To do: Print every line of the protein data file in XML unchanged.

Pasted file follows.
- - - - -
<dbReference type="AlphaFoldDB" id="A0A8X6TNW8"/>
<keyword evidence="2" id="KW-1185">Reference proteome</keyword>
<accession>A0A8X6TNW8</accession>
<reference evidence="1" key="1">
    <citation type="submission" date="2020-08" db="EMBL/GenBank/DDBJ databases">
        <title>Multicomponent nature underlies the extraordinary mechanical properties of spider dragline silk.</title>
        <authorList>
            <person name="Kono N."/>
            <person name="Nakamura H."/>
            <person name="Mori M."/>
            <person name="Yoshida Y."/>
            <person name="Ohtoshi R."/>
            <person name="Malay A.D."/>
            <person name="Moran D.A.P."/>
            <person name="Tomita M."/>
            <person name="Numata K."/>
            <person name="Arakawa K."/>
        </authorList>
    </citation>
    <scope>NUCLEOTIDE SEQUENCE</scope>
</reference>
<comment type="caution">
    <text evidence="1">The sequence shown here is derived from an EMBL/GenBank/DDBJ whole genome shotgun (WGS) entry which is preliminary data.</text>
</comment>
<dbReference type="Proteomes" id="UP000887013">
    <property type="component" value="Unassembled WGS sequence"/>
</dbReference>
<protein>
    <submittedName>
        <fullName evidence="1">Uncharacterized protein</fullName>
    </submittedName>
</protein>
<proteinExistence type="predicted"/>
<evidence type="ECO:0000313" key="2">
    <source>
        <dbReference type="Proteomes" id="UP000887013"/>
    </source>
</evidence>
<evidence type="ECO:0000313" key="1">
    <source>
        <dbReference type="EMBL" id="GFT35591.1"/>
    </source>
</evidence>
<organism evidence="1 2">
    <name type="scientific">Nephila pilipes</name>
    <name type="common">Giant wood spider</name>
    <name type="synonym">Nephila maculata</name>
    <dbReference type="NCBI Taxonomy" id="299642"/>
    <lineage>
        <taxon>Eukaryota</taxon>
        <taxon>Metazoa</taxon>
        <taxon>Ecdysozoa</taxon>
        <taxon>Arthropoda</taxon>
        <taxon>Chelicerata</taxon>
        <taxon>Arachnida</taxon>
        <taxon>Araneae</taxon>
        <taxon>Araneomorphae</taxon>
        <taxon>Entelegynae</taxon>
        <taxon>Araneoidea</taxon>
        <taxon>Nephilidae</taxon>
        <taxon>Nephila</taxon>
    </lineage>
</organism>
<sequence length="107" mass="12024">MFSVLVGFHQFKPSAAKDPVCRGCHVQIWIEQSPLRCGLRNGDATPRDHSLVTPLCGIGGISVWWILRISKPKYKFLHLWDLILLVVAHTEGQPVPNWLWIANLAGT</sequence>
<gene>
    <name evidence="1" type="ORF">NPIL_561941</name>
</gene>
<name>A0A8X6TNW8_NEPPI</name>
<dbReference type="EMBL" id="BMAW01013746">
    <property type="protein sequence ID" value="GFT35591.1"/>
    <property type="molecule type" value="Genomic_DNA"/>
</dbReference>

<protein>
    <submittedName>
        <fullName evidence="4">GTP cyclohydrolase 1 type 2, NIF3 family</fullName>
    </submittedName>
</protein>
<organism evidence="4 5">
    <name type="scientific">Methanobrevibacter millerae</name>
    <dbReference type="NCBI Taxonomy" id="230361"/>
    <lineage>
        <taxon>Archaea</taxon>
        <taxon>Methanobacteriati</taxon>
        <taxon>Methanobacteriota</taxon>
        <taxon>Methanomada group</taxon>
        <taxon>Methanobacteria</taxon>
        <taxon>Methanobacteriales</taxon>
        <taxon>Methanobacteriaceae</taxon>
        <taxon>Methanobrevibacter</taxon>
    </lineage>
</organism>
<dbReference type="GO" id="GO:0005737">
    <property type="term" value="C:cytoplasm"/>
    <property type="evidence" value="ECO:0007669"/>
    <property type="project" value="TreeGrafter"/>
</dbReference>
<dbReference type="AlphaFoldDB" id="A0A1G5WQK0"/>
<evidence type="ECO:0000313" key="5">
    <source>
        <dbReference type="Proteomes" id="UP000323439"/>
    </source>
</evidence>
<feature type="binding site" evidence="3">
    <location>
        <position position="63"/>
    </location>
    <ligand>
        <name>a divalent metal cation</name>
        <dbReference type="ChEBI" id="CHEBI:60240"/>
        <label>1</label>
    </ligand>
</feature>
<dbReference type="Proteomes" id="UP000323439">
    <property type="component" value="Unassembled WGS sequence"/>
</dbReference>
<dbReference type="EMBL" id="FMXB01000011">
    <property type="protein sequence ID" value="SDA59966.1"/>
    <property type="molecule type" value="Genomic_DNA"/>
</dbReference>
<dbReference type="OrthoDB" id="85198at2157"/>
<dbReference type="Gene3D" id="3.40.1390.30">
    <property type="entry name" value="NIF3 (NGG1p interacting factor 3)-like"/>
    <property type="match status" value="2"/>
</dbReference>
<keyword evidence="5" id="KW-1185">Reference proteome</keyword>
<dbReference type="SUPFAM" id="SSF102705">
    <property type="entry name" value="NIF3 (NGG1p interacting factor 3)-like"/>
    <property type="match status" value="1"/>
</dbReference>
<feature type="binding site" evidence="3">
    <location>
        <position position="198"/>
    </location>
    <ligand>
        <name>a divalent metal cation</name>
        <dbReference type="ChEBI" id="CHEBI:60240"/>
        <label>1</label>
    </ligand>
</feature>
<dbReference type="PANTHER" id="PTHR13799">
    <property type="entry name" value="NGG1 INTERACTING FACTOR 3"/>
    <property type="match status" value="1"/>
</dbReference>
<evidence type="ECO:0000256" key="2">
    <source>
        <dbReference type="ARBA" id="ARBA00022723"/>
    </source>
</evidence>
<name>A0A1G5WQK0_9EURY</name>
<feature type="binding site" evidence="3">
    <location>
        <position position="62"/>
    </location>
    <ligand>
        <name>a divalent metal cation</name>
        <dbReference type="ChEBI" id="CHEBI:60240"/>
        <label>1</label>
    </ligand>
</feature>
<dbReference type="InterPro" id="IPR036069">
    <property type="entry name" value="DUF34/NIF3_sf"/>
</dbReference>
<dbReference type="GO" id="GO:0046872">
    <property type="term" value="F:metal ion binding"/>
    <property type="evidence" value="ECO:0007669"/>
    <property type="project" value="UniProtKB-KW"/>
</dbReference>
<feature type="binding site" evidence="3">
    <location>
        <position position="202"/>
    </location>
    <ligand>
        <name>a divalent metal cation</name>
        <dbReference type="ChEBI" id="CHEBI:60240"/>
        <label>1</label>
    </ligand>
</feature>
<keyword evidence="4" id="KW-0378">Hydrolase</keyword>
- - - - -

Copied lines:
<dbReference type="AlphaFoldDB" id="A0A8X6TNW8"/>
<keyword evidence="2" id="KW-1185">Reference proteome</keyword>
<accession>A0A8X6TNW8</accession>
<reference evidence="1" key="1">
    <citation type="submission" date="2020-08" db="EMBL/GenBank/DDBJ databases">
        <title>Multicomponent nature underlies the extraordinary mechanical properties of spider dragline silk.</title>
        <authorList>
            <person name="Kono N."/>
            <person name="Nakamura H."/>
            <person name="Mori M."/>
            <person name="Yoshida Y."/>
            <person name="Ohtoshi R."/>
            <person name="Malay A.D."/>
            <person name="Moran D.A.P."/>
            <person name="Tomita M."/>
            <person name="Numata K."/>
            <person name="Arakawa K."/>
        </authorList>
    </citation>
    <scope>NUCLEOTIDE SEQUENCE</scope>
</reference>
<comment type="caution">
    <text evidence="1">The sequence shown here is derived from an EMBL/GenBank/DDBJ whole genome shotgun (WGS) entry which is preliminary data.</text>
</comment>
<dbReference type="Proteomes" id="UP000887013">
    <property type="component" value="Unassembled WGS sequence"/>
</dbReference>
<protein>
    <submittedName>
        <fullName evidence="1">Uncharacterized protein</fullName>
    </submittedName>
</protein>
<proteinExistence type="predicted"/>
<evidence type="ECO:0000313" key="2">
    <source>
        <dbReference type="Proteomes" id="UP000887013"/>
    </source>
</evidence>
<evidence type="ECO:0000313" key="1">
    <source>
        <dbReference type="EMBL" id="GFT35591.1"/>
    </source>
</evidence>
<organism evidence="1 2">
    <name type="scientific">Nephila pilipes</name>
    <name type="common">Giant wood spider</name>
    <name type="synonym">Nephila maculata</name>
    <dbReference type="NCBI Taxonomy" id="299642"/>
    <lineage>
        <taxon>Eukaryota</taxon>
        <taxon>Metazoa</taxon>
        <taxon>Ecdysozoa</taxon>
        <taxon>Arthropoda</taxon>
        <taxon>Chelicerata</taxon>
        <taxon>Arachnida</taxon>
        <taxon>Araneae</taxon>
        <taxon>Araneomorphae</taxon>
        <taxon>Entelegynae</taxon>
        <taxon>Araneoidea</taxon>
        <taxon>Nephilidae</taxon>
        <taxon>Nephila</taxon>
    </lineage>
</organism>
<sequence length="107" mass="12024">MFSVLVGFHQFKPSAAKDPVCRGCHVQIWIEQSPLRCGLRNGDATPRDHSLVTPLCGIGGISVWWILRISKPKYKFLHLWDLILLVVAHTEGQPVPNWLWIANLAGT</sequence>
<gene>
    <name evidence="1" type="ORF">NPIL_561941</name>
</gene>
<name>A0A8X6TNW8_NEPPI</name>
<dbReference type="EMBL" id="BMAW01013746">
    <property type="protein sequence ID" value="GFT35591.1"/>
    <property type="molecule type" value="Genomic_DNA"/>
</dbReference>

<protein>
    <submittedName>
        <fullName evidence="4">GTP cyclohydrolase 1 type 2, NIF3 family</fullName>
    </submittedName>
</protein>
<organism evidence="4 5">
    <name type="scientific">Methanobrevibacter millerae</name>
    <dbReference type="NCBI Taxonomy" id="230361"/>
    <lineage>
        <taxon>Archaea</taxon>
        <taxon>Methanobacteriati</taxon>
        <taxon>Methanobacteriota</taxon>
        <taxon>Methanomada group</taxon>
        <taxon>Methanobacteria</taxon>
        <taxon>Methanobacteriales</taxon>
        <taxon>Methanobacteriaceae</taxon>
        <taxon>Methanobrevibacter</taxon>
    </lineage>
</organism>
<dbReference type="GO" id="GO:0005737">
    <property type="term" value="C:cytoplasm"/>
    <property type="evidence" value="ECO:0007669"/>
    <property type="project" value="TreeGrafter"/>
</dbReference>
<dbReference type="AlphaFoldDB" id="A0A1G5WQK0"/>
<evidence type="ECO:0000313" key="5">
    <source>
        <dbReference type="Proteomes" id="UP000323439"/>
    </source>
</evidence>
<feature type="binding site" evidence="3">
    <location>
        <position position="63"/>
    </location>
    <ligand>
        <name>a divalent metal cation</name>
        <dbReference type="ChEBI" id="CHEBI:60240"/>
        <label>1</label>
    </ligand>
</feature>
<dbReference type="Proteomes" id="UP000323439">
    <property type="component" value="Unassembled WGS sequence"/>
</dbReference>
<dbReference type="EMBL" id="FMXB01000011">
    <property type="protein sequence ID" value="SDA59966.1"/>
    <property type="molecule type" value="Genomic_DNA"/>
</dbReference>
<dbReference type="OrthoDB" id="85198at2157"/>
<dbReference type="Gene3D" id="3.40.1390.30">
    <property type="entry name" value="NIF3 (NGG1p interacting factor 3)-like"/>
    <property type="match status" value="2"/>
</dbReference>
<keyword evidence="5" id="KW-1185">Reference proteome</keyword>
<dbReference type="SUPFAM" id="SSF102705">
    <property type="entry name" value="NIF3 (NGG1p interacting factor 3)-like"/>
    <property type="match status" value="1"/>
</dbReference>
<feature type="binding site" evidence="3">
    <location>
        <position position="198"/>
    </location>
    <ligand>
        <name>a divalent metal cation</name>
        <dbReference type="ChEBI" id="CHEBI:60240"/>
        <label>1</label>
    </ligand>
</feature>
<dbReference type="PANTHER" id="PTHR13799">
    <property type="entry name" value="NGG1 INTERACTING FACTOR 3"/>
    <property type="match status" value="1"/>
</dbReference>
<evidence type="ECO:0000256" key="2">
    <source>
        <dbReference type="ARBA" id="ARBA00022723"/>
    </source>
</evidence>
<name>A0A1G5WQK0_9EURY</name>
<feature type="binding site" evidence="3">
    <location>
        <position position="62"/>
    </location>
    <ligand>
        <name>a divalent metal cation</name>
        <dbReference type="ChEBI" id="CHEBI:60240"/>
        <label>1</label>
    </ligand>
</feature>
<dbReference type="InterPro" id="IPR036069">
    <property type="entry name" value="DUF34/NIF3_sf"/>
</dbReference>
<dbReference type="GO" id="GO:0046872">
    <property type="term" value="F:metal ion binding"/>
    <property type="evidence" value="ECO:0007669"/>
    <property type="project" value="UniProtKB-KW"/>
</dbReference>
<feature type="binding site" evidence="3">
    <location>
        <position position="202"/>
    </location>
    <ligand>
        <name>a divalent metal cation</name>
        <dbReference type="ChEBI" id="CHEBI:60240"/>
        <label>1</label>
    </ligand>
</feature>
<keyword evidence="4" id="KW-0378">Hydrolase</keyword>